Maximising minimalism

Gerard Byrne,  A thing is a hole in a thing it is not , 2010, still; five-channel HD video projection, 2mins to 30mins duration; image courtesy the artist and Lisson Gallery; © Gerard Byrne

Gerard Byrne, A thing is a hole in a thing it is not, 2010, still; five-channel HD video projection, 2mins to 30mins duration; image courtesy the artist and Lisson Gallery; © Gerard Byrne

In Gerard Byrne’s five-channel video installation A thing is a hole in a thing it is not (2010), the Irish artist recreates several key moments in our generally accepted history of minimal art. There is a 1964 radio conversation between three of the New York art movement’s high priests, Dan Flavin, Donald Judd and Frank Stella, for example. And the cosmic 1951 drive by Tony Smith along the unfinished New Jersey Turnpike, illuminated only by his car lights, that was later mythologised in his famous 1966 interview in Artforum. That drive, he said, revealed to him a new way of seeing things in the world: ‘It seemed that there had been a reality there which had not had any expression in art.’ It was a reality that had to be reckoned with and experienced afresh.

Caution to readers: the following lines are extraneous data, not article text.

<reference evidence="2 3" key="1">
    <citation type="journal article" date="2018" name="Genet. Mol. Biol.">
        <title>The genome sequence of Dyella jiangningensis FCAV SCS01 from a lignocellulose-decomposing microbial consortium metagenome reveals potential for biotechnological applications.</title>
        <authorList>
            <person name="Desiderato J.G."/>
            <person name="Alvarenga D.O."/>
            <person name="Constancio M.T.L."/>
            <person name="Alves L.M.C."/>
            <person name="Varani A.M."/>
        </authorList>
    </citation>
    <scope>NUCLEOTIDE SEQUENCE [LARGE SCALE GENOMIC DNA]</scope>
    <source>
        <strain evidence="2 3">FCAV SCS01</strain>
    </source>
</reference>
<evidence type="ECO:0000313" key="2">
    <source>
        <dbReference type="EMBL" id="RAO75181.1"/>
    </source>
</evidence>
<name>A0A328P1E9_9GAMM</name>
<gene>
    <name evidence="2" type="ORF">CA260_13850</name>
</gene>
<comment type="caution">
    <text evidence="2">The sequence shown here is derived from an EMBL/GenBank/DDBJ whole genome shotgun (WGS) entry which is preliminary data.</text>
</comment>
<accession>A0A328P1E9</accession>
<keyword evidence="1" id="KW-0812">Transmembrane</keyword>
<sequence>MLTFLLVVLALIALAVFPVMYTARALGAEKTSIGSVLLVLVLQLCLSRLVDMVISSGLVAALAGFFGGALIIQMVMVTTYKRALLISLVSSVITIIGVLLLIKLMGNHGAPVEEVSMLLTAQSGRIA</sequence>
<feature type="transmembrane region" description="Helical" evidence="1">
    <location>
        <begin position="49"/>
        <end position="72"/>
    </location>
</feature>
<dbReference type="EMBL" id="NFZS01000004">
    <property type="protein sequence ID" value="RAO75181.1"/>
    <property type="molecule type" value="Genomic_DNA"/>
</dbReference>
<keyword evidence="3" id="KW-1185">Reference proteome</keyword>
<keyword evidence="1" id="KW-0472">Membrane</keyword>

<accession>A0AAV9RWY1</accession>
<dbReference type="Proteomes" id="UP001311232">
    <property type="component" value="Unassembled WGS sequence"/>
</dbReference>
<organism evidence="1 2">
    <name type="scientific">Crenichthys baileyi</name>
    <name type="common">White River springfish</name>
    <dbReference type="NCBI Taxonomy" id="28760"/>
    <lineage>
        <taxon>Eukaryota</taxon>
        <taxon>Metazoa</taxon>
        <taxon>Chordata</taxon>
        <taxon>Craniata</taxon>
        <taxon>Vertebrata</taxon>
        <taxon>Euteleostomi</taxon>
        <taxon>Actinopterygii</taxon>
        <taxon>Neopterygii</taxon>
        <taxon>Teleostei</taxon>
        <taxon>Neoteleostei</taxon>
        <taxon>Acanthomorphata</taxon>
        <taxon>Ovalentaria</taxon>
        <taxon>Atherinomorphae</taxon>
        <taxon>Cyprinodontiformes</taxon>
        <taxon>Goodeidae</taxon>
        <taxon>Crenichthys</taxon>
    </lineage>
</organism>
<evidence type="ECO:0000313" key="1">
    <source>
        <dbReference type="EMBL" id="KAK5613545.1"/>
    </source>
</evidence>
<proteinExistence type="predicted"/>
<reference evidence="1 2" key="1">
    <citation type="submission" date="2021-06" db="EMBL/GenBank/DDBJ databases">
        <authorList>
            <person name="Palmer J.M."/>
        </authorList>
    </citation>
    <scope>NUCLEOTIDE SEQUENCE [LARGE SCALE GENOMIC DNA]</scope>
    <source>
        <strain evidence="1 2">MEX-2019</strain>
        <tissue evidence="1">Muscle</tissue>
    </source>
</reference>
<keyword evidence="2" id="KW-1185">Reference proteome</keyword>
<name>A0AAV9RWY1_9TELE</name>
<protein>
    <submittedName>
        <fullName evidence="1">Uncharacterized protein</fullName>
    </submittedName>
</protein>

Minimalism brought the art object into a new and direct relationship with the viewer, as if pulled out of the darkness and into intimate focus by the high beam of Smith’s car, and contemporary art was forever changed. But a new exhibition in Southeast Asia suggests that we may have been on the wrong road in our historical thinking about minimal art.

A project conversely and, perhaps ironically, maximal in scale, ‘Minimalism: Space. Light. Object’ spans two Singapore venues (the National Gallery and the ArtScience Museum) and around six decades of art, corralling some 70 international artists under the mantle of minimalism. It is an enormous and immaculately executed undertaking, drawing important works from far-flung collections, including many from Australian institutions (though not Malevich’s Black Square from the Hermitage; that’s been in Sydney), with the curatorial research deepened by a satisfyingly scholarly catalogue that lives up to Stella’s maxim of ‘what you see is what you see’. What can be gleaned from all of this is something as revelatory as Smith’s drive: a new understanding of the relationship between minimalism and Asian art.

Michael Fitzgerald, Singapore

For the full article, see Art Monthly’s forthcoming March 2019 issue.